The Making of Stanley Kubrick: the iconic film-maker’s creative process
The Making of Stanley Kubrick: a new oral history film series offer insights about the iconic film-maker’s creative process
More than a decade after Stanley Kubrick’s death he remains one of the most revered film-makers in history, but little is known of his creative process. Six years ago, researchers at the Stanley Kubrick Archive at University of the Arts London proposed a series of oral history films that would explore this 20th century icon’s inspiration, challenges and philosophy about film through interviews with his inner circle.
Housed at London College of Communication, the archive is bathed in light: white walls, pristine white floor, glowing white ceiling. With its sparse modern furniture and gallery-like backdrop, it is reminiscent the final scenes of 2001: A Space Odyssey. “The idea began when the archive arrived in 2007,” says Sarah Mahurter, archive manager and one of the champions of the project. That was when the first of hundreds of crates of material – annotated scripts, props, equipment, posters and more – were delivered from the Kubrick home in St Albans, where he lived for the last 20years of his life. The director had meticulously salvaged and stored every last thing relating to his phenomenal catalogue, from the tiniest elements of original costumes (including hairpins from Barry Lyndon), personal photographs taken on-set and private correspondence, to the vast collections of books Kubrick collected when he researched new projects.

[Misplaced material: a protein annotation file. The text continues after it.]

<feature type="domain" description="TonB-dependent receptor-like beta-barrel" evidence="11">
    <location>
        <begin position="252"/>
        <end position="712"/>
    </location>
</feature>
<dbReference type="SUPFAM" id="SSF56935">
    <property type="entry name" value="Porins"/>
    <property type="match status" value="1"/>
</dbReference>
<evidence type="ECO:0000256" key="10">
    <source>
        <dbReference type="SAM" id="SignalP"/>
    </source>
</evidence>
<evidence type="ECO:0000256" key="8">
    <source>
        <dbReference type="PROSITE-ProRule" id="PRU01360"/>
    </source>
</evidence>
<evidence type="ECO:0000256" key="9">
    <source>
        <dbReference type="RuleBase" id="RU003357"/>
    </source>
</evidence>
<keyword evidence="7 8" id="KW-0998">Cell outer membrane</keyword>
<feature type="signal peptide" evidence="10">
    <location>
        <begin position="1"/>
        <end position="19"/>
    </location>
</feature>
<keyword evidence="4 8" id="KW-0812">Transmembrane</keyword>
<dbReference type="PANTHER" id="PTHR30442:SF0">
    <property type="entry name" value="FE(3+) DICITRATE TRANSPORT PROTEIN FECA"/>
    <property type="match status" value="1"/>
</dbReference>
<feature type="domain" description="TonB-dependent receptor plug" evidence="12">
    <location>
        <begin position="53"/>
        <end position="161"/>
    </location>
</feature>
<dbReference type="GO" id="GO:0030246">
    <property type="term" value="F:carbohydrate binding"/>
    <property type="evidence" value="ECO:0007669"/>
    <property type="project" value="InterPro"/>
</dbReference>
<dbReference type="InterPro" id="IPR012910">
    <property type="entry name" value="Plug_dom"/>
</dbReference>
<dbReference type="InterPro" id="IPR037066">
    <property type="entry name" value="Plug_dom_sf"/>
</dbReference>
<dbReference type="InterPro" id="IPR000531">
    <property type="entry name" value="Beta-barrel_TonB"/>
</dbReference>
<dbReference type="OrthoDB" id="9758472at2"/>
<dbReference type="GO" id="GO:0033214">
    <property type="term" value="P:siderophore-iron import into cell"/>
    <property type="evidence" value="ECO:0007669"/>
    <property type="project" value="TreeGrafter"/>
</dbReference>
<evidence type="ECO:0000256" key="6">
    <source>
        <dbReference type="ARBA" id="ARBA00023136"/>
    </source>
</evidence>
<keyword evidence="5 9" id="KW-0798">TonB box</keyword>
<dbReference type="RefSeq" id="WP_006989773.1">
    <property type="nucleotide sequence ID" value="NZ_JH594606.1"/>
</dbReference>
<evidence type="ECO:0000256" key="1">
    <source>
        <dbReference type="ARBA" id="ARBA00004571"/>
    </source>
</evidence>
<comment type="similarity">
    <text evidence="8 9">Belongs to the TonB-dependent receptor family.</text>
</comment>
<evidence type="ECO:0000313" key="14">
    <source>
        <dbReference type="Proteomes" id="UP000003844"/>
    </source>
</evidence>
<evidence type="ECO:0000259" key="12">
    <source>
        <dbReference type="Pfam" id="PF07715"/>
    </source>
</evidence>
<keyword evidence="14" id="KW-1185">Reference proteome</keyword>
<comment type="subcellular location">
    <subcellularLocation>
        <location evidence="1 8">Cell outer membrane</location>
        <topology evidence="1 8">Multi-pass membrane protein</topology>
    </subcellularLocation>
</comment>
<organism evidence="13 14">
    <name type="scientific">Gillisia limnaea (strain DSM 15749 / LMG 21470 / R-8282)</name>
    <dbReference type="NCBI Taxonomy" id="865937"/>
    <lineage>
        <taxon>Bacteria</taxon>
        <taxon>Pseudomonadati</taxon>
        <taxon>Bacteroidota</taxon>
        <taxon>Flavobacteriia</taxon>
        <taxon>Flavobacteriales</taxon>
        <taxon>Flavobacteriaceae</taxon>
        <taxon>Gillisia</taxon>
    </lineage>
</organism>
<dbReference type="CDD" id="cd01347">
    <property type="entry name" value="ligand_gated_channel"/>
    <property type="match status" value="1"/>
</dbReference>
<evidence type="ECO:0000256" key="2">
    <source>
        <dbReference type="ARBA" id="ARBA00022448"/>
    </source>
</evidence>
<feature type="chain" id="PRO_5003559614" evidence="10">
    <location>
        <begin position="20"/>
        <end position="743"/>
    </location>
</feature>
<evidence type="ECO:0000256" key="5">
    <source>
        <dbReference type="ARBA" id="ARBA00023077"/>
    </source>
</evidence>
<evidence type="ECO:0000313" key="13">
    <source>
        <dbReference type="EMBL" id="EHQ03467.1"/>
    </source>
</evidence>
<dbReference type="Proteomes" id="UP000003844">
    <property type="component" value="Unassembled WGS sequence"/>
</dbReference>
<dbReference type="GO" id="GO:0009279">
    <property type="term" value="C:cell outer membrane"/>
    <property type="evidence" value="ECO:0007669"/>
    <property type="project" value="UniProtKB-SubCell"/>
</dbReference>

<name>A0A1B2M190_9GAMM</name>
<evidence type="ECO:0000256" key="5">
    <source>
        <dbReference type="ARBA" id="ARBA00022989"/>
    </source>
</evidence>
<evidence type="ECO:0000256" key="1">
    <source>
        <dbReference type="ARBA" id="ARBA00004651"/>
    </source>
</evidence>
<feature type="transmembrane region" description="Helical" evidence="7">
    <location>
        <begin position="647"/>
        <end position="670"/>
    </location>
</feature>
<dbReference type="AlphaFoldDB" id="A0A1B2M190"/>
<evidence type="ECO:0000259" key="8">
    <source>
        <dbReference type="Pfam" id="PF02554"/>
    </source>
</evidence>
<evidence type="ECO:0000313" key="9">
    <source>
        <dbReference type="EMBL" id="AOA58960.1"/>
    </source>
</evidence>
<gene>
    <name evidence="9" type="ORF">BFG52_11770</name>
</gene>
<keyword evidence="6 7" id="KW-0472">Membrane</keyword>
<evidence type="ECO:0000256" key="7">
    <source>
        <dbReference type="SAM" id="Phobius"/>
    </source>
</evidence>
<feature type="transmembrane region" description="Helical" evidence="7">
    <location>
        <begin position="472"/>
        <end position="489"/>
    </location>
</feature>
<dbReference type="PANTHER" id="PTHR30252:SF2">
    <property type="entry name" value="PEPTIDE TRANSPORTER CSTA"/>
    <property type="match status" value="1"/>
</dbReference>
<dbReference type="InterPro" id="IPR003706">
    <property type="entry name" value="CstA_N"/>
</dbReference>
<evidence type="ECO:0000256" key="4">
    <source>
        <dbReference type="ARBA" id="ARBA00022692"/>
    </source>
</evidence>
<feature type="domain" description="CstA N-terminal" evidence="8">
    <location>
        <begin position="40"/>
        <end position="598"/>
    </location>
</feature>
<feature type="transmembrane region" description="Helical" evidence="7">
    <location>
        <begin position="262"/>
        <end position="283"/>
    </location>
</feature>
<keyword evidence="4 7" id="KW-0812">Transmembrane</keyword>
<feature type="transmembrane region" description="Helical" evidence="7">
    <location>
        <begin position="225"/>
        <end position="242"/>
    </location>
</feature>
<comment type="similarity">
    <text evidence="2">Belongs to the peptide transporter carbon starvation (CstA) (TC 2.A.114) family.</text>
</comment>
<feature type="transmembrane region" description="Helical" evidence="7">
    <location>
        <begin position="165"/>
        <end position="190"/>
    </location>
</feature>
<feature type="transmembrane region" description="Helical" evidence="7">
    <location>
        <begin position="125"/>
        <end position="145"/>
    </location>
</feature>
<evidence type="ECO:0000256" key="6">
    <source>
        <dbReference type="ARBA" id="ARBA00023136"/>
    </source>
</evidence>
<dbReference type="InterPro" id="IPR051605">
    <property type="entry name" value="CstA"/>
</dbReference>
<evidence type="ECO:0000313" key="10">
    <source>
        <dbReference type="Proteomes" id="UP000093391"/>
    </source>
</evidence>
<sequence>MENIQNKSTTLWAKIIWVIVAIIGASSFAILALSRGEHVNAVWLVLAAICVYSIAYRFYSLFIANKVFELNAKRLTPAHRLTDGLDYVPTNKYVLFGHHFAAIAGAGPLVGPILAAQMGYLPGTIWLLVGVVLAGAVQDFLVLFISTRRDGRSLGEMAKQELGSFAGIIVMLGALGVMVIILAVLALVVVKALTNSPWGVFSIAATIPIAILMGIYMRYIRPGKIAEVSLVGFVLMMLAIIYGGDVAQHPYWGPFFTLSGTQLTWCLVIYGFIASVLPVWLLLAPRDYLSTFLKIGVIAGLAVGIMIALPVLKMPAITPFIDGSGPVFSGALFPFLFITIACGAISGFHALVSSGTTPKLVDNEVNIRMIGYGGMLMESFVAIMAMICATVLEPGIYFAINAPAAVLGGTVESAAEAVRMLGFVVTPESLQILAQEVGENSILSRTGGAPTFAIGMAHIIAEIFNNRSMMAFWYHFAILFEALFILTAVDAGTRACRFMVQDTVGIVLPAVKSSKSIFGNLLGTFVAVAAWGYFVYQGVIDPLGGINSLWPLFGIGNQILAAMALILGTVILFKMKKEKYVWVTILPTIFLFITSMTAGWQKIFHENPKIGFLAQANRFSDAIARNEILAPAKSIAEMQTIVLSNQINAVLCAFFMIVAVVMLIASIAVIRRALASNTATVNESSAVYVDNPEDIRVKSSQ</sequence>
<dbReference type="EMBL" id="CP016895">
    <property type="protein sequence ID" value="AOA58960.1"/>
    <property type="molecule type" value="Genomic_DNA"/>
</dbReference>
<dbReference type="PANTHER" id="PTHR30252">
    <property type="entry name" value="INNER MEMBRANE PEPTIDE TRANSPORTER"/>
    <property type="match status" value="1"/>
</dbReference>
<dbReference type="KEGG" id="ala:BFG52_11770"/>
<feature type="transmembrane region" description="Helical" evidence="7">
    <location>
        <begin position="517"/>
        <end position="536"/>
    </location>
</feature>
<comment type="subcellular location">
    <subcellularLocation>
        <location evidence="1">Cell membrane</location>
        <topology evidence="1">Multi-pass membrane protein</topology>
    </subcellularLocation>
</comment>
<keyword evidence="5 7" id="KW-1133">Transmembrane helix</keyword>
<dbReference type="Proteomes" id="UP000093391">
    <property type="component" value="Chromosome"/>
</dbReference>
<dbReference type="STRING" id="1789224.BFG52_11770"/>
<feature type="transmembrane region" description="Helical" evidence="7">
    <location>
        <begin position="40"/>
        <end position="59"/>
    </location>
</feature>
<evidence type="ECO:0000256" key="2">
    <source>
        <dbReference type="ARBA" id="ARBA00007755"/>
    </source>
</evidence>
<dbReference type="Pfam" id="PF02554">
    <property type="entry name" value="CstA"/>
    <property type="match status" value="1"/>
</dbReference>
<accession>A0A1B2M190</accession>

Also see: The Conflict and Media NAM project http://conflictandmedia.arts.ac.uk/ initially seeks to bring together the photographic archives of Phillip Jones Griffiths, the film archive of Stanley Kubrick, and the journalistic archive of Phillip Knightley in an interactive multimedia resource that looks at the resonances of the conflict in Vietnam today.